The Sweet Potato: Gastronomical Uses and Nutrition
This tuber that’s native to the tropical Americas has certainly had a busy itinerary since the 16th century when Spanish and Portuguese traders exported sweet potato plants to the Philippines, Africa, Indonesia and the Indian subcontinent. From there the popular vegetable found its way to Europe and then to what would become the United States, in the latter part of the 16th century; Its cultivation was found to be most prolific in the Southern part of the country, mainly because of the long, warm growing season.
The first recorded mention of the sweet potato was in the journal of Columbus and his fourth voyage of 1502, in the West Indies. Since then evidence has been discovered in Peruvian caves which proves that the tuber has been eaten since prehistoric times. The name sweet potato (botanical name, Ipomoea batatas) suggests that this tuber vegetable is a close relation to the potato (Solanum tuberosum). In fact sweet potato is a member of the morning glory genus, and part of the Convolvulaceae botanical family.
In the USA where sweet potatoes are very popular there are two basic varieties, both of which have red skins. One variety has orange-red or brown moist flesh when cooked. It is often labeled as yam or Louisiana yam. However, true yams are starchier and don’t have the sweet flavor of the sweet potato. Moreover, yams are the edible roots of the dioscorea genus, which originate from Asia. The other variety, which requires longer cooking, has pale white, mealy, drier flesh and is usually labeled as sweet potato. Both variety’s are from the same botanical family, so if you think you are buying yams they may actually be sweet potatoes.
Worldwide there are over 400 varieties of sweet potato. Boniato, also known as batata, is one of the best known varieties, particularly in South America and Asia. Boniato isn’t as sweet as other varieties, but it has a light, slightly spicy, aromatic flavor. A Japanese variety, known as Okinawan has reddish-brown skin and is sweet and moist with a nutty flavor, similar to roasted chestnut.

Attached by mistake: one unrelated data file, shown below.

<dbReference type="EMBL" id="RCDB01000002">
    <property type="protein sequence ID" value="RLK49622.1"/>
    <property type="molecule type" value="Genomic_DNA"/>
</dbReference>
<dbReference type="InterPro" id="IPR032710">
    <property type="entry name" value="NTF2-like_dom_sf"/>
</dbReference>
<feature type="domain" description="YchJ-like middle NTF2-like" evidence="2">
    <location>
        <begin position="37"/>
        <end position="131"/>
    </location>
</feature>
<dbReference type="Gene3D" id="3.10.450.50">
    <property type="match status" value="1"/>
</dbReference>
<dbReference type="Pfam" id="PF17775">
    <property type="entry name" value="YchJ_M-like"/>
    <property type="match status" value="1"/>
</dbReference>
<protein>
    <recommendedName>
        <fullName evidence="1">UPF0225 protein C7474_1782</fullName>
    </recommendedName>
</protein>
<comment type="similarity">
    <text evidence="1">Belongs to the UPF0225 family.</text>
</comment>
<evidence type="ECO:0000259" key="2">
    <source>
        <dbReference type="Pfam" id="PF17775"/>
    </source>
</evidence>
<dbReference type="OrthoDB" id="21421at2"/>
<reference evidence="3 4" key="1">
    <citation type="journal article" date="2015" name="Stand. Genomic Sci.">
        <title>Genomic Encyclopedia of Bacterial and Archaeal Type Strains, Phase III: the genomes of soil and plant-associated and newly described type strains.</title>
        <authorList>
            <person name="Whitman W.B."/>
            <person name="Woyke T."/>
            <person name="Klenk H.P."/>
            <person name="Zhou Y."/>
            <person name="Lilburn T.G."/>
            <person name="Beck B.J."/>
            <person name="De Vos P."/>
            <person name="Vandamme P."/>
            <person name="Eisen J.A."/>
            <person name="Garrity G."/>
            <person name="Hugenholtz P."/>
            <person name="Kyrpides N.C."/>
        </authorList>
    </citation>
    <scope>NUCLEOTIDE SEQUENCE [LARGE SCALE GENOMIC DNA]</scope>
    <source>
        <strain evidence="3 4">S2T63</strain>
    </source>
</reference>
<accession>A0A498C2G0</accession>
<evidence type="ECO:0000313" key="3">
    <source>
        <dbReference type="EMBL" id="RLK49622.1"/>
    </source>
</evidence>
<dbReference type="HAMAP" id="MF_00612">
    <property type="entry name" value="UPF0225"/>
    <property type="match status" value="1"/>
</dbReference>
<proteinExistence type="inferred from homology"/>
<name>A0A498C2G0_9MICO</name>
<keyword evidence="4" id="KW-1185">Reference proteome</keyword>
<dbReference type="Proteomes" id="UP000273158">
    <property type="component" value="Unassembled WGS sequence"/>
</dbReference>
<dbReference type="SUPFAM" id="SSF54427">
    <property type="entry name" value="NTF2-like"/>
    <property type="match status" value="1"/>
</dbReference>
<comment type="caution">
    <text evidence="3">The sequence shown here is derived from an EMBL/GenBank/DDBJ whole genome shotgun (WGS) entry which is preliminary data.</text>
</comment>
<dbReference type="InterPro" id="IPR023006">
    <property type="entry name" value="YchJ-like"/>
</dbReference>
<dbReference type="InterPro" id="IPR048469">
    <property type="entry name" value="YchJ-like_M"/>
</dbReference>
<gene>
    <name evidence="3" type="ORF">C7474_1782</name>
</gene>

Sweet potatoes are in season during the late winter months and you could say they have one big advantage over potatoes. They can be used for sweet and savory dishes. Some Creole puddings include sweet potato, there is even apple pie with sweet potato. There is also the sickly, holiday favorite combination of melted marsh mellows and sweet potato. For some reason many sweet potato recipes seem to involve the addition of sugar or honey. Personally, I think the natural sweetness of this tuber is enough without adding extra sweetness. Often all a baked or mashed sweet potato needs is a knob of butter. Although this tuber’s sweet flavor does combine particulary well with the flavors of cinnamon, nutmeg, coconut, chili, almonds, pecans, lime juice, orange juice and cilantro. Sweet potato is also very good simply cut julienne or diced, then sautéed in butter with garlic. Use it as a side dish for roast pork, ham, gammon or game meats. Sweet potatoes can be used to replace potatoes in any recipe, although the white, mealy varieties do not mash well. You will also want to increase the cooking time, depending on the variety.
Buying and Storing: Look for sweet potatoes without cracks, bruises or soft spots. This tuber is more perishable than the potato and like the potato, it is best not refrigerate as they tend to lose flavor. Stored in a cool dry place, where air can circulate, sweet potatoes will last for about one week.
Nutrition: As with any orange fleshed vegetable, sweet potato contains vitamin A or beta-carotene. In fact these tubers contain more of these antioxidant packed flavonoids than any other root vegetable, making them an excellent food source for cardiovascular health. Moreover, the deeper the orange color, the more vitamin A. Purple fleshed sweet potatoes, such as Okinawan, contain the group of flavonoids known as anthocyanins. The antioxidant activity of anthocyanins help neutralize harmful free radicals which cause cellular damage that leads to chronic diseases such as cancer. Anthocyanins are anti-inflammatory and antimicrobial.
Sweet potatoes are also a good source of potassium, vitamin C and contain riboflavin, pantothenic acid or vitamin B5, folic acid and copper. Sweet potatoes and regular potatoes contain about the same amount of carbohydrate. Sweet potatoes contain more starch than white potatoes and therefore more calories. One hundred grams of regular white potatoes has about 79 calories, as compared with the same amount of sweet potatoes which has 105 calories.